The Corner

Kos v. Reid

Words to remember:

With 50 votes and Vice President Dick Cheney’s tiebreaker , Republicans strutted around the Senate as if they had a national mandate. Democrats, given a 60-vote supermajority by voters, do little more than make excuses for failure.

Senate Majority Leader Harry Reid (D-Nev.) is the chief culprit, routinely citing the need for that magical 60-vote margin as his answer for his chamber’s ineffectiveness. Indeed, the Senate is where good legislation goes to die, much to the chagrin of the more activist House. Reid’s Senate watered down President Barack Obama’s stimulus package, and now the Senate is attempting to block additional money for the wildly successful cash-for-clunkers program that is revitalizing the domestic auto industry. And it’s the Senate that’s currently providing the biggest roadblock to effective healthcare reform.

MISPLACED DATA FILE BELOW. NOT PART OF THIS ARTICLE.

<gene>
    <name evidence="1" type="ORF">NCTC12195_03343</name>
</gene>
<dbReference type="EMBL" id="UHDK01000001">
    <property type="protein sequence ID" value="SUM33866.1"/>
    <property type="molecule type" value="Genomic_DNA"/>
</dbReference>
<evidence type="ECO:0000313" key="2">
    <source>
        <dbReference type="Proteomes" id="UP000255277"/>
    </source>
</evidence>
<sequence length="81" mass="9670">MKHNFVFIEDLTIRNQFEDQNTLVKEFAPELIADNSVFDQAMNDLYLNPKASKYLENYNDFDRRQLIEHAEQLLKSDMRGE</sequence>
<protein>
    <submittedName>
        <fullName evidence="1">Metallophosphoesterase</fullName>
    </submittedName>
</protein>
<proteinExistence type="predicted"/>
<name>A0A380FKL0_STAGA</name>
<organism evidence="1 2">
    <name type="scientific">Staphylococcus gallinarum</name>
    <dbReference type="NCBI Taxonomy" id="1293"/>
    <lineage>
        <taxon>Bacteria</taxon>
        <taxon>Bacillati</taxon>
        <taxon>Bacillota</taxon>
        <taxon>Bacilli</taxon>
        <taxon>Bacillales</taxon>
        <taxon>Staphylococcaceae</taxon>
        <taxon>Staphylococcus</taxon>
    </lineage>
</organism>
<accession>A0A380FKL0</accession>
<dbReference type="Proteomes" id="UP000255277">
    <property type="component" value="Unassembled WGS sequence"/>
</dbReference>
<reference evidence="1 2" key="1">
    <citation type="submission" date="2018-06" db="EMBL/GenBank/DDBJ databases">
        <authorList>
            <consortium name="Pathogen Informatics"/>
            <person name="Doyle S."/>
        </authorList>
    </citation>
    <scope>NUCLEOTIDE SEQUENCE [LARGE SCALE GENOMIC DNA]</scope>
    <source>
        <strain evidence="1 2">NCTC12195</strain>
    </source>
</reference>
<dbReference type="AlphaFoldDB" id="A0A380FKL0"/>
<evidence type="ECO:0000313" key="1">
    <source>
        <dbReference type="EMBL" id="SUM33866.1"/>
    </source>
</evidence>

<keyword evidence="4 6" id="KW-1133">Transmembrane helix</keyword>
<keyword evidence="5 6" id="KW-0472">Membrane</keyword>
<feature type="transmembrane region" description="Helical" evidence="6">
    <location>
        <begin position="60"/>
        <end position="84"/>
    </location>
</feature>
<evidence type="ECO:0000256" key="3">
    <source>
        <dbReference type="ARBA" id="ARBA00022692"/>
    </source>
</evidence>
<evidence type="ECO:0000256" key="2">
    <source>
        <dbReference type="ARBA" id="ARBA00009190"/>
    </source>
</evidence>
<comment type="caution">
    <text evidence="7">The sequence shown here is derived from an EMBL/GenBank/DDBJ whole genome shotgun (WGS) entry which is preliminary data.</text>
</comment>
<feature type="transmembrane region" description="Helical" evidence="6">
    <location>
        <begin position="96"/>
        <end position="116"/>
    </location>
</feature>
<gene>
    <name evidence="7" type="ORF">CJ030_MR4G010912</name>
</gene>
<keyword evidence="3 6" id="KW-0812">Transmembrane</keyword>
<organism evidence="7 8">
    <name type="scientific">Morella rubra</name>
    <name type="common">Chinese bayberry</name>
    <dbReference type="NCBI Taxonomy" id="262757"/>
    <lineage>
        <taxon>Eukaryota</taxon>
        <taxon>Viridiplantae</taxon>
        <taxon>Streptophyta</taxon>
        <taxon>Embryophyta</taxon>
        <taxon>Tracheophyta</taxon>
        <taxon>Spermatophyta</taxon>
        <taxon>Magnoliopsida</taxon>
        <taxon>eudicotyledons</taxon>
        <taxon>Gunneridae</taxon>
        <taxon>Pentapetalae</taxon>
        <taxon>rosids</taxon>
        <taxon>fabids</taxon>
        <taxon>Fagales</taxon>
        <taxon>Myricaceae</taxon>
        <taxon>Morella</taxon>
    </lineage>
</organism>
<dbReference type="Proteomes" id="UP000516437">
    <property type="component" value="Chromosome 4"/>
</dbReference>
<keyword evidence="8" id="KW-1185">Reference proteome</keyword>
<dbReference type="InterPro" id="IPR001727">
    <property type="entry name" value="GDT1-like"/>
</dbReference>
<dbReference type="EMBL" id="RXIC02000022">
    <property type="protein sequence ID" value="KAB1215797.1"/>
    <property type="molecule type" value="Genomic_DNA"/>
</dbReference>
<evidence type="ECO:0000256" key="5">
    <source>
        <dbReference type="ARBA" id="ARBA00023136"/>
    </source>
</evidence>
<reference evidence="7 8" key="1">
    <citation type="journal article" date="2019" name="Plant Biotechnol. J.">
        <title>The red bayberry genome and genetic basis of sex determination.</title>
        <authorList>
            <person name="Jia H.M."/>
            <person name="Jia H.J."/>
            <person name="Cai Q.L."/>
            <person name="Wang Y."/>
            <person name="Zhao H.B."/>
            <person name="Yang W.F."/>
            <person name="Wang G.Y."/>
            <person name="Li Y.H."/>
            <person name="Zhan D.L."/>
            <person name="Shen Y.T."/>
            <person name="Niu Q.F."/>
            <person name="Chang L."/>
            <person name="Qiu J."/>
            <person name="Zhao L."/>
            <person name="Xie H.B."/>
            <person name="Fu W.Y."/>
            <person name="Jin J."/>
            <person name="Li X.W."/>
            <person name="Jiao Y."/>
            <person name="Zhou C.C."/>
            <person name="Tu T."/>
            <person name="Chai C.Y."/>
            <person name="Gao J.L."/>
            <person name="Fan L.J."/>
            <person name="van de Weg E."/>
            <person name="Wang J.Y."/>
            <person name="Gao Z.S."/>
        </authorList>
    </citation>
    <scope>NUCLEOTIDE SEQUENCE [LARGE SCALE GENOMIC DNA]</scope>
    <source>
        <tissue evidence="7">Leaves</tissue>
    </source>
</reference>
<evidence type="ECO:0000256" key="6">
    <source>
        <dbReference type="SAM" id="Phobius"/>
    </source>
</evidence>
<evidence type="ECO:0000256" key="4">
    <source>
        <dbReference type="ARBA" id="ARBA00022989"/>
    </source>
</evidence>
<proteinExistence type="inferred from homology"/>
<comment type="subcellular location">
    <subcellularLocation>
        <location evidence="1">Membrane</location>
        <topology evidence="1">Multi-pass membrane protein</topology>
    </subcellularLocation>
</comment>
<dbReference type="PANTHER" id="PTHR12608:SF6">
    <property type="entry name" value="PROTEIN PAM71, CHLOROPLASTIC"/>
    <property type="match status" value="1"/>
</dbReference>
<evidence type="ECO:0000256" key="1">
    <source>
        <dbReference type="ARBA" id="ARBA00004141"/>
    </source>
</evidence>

The magical 60-vote margin seemed a plausible — if lame — excuse when the Senate was stuck at 57 Democrats and two Independents in the Democratic caucus, but the swearing-in of Al Franken should have laid that alibi to rest. With 60 votes, the Democrats now own the chamber. Any failures are theirs alone.

Jonah Goldberg, a senior editor of National Review and the author of Suicide of the West, holds the Asness Chair in Applied Liberty at the American Enterprise Institute.

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